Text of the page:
The concluding chapter, ‘Constellations’, turns to the question of translation as a method of reading history. In this chapter, Buck-Morss brings together first-century writers – particularly John and Philo – alongside theories of reading from Zora Neale Hurston to Reinhart Koselleck. History, for Buck-Morss, can be used to escape the myths, stereotypes, and binary divisions that haunt our contemporary moment. Throughout the chapter, Buck-Morss emphasises the importance of paying attention to how words in historical texts are translated. On the importance of translation as a method of writing history, Buck-Morss writes,
In the double vision of history suggested here – not only as critique of history-become-myth, but also as philosophical rescue of material traces it provides – the first task is to translate words in a way that lets the past escape the impositions that have been placed upon it, allowing historical details to slip out of the conceptual frames that have carried them forward. The evidence … recedes from the horizon of modern understanding because the past and the present do not align. The part that vanishes from modern optics is its most valuable aspect because it challenges the inherited traditions of power. Rather than attempting a full recuperation, we enter into the text in order to decipher the transitory history encoded in the words. The experience de-reifies, de-ossifies, de-bakes the hardening of the past into concepts, making legible something that cannot otherwise be read. How to ‘tilt the hermeneutic mirror’ so that it does not reflect an immediate image of ourselves? How to extend the conditions of possibility that condense in our own moment in time, rather than using the past to naturalize the present along with the concepts and categories used to describe it?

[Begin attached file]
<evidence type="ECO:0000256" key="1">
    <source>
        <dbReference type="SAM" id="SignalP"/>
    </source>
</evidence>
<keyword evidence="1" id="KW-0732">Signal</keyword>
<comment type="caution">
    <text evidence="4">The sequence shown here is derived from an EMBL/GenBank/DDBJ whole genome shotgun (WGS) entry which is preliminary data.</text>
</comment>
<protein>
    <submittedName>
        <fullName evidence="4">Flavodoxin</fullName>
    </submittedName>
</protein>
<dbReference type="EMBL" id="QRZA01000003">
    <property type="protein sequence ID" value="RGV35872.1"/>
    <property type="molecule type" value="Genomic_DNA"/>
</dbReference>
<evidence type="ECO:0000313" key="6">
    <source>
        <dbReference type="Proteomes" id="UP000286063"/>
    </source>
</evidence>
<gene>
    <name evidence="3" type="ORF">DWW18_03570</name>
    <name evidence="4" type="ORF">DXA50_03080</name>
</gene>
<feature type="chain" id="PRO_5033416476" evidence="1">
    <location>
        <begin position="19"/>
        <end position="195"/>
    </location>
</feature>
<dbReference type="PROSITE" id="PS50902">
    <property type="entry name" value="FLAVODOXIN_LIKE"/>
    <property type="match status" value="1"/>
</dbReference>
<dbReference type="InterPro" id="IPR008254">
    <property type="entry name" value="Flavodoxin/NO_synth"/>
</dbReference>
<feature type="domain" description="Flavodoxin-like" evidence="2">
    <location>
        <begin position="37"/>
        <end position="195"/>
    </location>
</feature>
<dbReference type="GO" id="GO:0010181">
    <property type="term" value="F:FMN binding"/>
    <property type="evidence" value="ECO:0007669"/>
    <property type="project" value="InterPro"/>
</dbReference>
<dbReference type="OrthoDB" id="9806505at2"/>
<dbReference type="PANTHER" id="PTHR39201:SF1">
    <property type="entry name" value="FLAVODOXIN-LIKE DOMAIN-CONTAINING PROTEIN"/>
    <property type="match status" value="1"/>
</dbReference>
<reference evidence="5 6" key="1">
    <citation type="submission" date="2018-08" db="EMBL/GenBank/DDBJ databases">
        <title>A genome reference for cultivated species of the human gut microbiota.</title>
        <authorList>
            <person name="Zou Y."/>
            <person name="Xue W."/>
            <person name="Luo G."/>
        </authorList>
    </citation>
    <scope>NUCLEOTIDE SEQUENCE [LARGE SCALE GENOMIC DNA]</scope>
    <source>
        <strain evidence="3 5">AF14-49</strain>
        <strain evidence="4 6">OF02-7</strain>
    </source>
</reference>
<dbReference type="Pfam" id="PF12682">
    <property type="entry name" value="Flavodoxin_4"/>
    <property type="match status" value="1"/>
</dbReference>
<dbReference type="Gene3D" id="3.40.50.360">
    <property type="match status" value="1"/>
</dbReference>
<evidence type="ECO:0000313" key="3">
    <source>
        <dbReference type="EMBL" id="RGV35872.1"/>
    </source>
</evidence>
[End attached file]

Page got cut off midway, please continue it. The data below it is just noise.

In this sense, for Buck-Morss, reading historical texts can be compared to learning a foreign language. The task is to learn the new syntax, the new grammar, and new idioms of historical writers and philosophers. Translating past worlds into the present, in this account, is not about finding direct correlations, but meditating on the gap between the language of the past and the language of the present. Within this gap, a new kind of opportunity emerges: to let go of or escape the modern myths that divide humanity and to free up space for us to ask new questions and tell different stories.